From Publishers Weekly
The dark third novel by the author of The Standoff
isn't the fast-paced thriller it's marketed to be. It is, rather, a story of doomed love focusing on Doug MacRay, a Boston-based career thief (he comes from Charlestown, "a breeding ground for bank and armored-car robbers") who becomes enamored with the manager of the bank he and his pals have just robbed. Claire Keesey, who has been badly traumatized by the robbery, later begins to develop feelings for him as well, unaware that a masked MacRay was the lead perpetrator in the heist that turned her life upside down. Hogan then leads readers through a long-winded labyrinth of inner reflection as Doug spends much of the book pondering whether he should quit the criminal life in order to pursue a deeper relationship with Claire. This undermines the suspense that crime fiction requires, and the novel is overlong by more than half. Although some characters are quite lively, most of them (including Doug) are not very sympathetic, and the end brings tragedy for many of them. All the same, the author's original writing style and knack for unusual metaphors can make for engaging reading, and the book's cinematic quality and grittily realistic action sequences bode well for its day on screen (it's been optioned by Law & Order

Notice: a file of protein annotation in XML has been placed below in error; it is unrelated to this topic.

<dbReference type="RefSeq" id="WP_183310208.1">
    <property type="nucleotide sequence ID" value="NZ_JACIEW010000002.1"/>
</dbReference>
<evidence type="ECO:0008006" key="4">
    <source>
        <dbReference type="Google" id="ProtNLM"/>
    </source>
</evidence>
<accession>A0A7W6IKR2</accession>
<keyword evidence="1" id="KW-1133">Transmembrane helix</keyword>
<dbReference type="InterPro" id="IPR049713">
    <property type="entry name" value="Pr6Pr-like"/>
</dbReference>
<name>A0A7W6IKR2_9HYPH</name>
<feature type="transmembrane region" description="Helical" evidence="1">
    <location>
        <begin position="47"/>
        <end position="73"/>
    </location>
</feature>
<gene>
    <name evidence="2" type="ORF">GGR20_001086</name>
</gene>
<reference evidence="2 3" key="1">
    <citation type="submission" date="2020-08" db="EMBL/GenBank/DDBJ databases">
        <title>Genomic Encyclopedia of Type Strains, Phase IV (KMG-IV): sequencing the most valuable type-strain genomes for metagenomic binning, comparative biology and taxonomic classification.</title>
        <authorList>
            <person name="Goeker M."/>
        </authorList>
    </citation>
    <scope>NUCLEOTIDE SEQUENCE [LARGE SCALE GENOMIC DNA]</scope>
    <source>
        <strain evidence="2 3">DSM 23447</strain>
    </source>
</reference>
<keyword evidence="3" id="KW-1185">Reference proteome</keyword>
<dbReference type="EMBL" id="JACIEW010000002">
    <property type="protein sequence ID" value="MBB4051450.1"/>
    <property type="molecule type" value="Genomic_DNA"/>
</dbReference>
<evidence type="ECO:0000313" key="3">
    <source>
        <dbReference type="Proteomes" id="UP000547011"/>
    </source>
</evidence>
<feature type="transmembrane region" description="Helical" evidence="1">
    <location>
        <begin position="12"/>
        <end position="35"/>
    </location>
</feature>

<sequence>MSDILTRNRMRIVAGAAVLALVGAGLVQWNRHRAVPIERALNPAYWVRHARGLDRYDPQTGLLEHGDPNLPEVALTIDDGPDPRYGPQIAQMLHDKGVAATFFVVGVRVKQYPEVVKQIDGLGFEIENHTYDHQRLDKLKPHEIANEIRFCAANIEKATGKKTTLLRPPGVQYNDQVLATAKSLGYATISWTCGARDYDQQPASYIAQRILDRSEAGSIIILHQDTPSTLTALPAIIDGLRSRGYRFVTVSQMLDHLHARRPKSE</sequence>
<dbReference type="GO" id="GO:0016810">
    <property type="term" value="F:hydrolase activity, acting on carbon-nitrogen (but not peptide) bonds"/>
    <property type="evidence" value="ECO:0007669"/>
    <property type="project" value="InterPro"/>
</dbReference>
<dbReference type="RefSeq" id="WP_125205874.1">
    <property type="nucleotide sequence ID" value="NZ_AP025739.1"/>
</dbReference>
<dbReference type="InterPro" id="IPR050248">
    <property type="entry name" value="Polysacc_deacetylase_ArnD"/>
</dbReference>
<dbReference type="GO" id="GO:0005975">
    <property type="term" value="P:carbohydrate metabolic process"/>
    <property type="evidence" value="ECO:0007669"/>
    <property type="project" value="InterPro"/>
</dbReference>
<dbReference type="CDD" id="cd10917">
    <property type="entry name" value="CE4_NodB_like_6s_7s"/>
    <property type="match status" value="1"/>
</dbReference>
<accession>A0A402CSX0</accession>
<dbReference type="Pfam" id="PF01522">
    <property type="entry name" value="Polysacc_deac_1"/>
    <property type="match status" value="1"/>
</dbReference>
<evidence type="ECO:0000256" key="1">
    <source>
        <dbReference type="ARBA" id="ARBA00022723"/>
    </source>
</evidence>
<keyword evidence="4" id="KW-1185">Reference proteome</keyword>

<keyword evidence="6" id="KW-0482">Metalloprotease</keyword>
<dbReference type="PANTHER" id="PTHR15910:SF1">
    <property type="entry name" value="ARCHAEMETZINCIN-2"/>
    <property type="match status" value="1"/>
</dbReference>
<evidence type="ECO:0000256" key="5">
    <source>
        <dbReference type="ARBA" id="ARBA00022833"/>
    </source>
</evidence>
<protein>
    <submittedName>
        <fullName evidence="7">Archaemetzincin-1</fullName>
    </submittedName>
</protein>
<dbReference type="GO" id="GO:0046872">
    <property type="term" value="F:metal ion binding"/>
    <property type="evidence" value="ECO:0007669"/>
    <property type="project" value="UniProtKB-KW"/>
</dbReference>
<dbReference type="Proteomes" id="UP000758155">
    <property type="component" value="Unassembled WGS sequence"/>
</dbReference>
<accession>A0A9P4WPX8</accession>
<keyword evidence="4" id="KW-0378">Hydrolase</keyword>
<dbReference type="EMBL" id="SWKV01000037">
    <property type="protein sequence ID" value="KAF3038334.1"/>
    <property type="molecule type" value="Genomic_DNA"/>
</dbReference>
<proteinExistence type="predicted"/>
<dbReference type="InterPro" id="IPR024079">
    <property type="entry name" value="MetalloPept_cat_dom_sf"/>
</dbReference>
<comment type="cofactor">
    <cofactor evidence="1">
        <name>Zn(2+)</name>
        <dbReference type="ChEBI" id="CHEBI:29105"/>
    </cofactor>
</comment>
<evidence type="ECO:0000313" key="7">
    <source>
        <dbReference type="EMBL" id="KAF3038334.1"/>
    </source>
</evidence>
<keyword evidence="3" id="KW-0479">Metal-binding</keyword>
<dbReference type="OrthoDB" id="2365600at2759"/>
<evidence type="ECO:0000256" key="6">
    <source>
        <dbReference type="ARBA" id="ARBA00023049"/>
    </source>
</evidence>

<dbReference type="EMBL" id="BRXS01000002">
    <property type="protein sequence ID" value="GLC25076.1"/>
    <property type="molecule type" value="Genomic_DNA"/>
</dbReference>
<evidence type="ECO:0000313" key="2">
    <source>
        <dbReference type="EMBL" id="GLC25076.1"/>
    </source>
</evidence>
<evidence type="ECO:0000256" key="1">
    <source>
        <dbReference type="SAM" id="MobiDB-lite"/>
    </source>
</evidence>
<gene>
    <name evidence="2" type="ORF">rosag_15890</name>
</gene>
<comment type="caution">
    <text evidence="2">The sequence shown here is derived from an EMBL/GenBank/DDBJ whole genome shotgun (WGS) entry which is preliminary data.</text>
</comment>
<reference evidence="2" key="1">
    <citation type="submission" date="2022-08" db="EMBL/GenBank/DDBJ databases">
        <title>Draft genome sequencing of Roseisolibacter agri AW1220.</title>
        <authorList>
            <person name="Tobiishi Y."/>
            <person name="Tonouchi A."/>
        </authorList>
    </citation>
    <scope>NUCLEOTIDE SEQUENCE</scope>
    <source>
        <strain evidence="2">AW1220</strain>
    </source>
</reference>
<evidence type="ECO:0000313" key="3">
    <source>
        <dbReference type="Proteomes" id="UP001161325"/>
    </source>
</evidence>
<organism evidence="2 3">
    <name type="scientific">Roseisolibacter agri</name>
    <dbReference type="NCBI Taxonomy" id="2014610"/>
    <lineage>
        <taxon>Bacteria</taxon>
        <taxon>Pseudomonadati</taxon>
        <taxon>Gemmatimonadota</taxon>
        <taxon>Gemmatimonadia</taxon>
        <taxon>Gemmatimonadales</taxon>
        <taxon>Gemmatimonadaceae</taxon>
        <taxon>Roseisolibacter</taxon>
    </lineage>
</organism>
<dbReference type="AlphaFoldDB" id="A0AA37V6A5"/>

producer Dick Wolf).
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*Starred Review* If Blood Artists
(1998) was a weak follow-up to his crackling 1995 debut Standoff
, Hogan is back on track in this moody, resonant thriller that cleverly begins and ends in the same place. Doug, Dez, Jem, and Gloansy have been tight since childhood, growing up tough and street-smart in a rough, working-class Irish enclave where "bringing home the bacon" means stealing it from a local bank. Like his father, Doug is a thief, planning ever more sophisticated gigs for his buddies--as much for the high as for the money. The local bank should have been a piece of cake, but Doug's falling in love with bank manager Claire Keesey wasn't part of the plan. Nor did Doug expect a romantic adversary in the person of robbery investigator Adam Frawley. It's not entirely clear why both men fall for Claire, who's barely on stage. But there's no doubt about Hogan's ability to blend weighty emotions with riveting shoot-outs as he depicts a complicated man, noble and villainous by turns, trapped in a life he desperately wants to change. Stephanie ZvirinCopyright © American Library Association. All rights reserved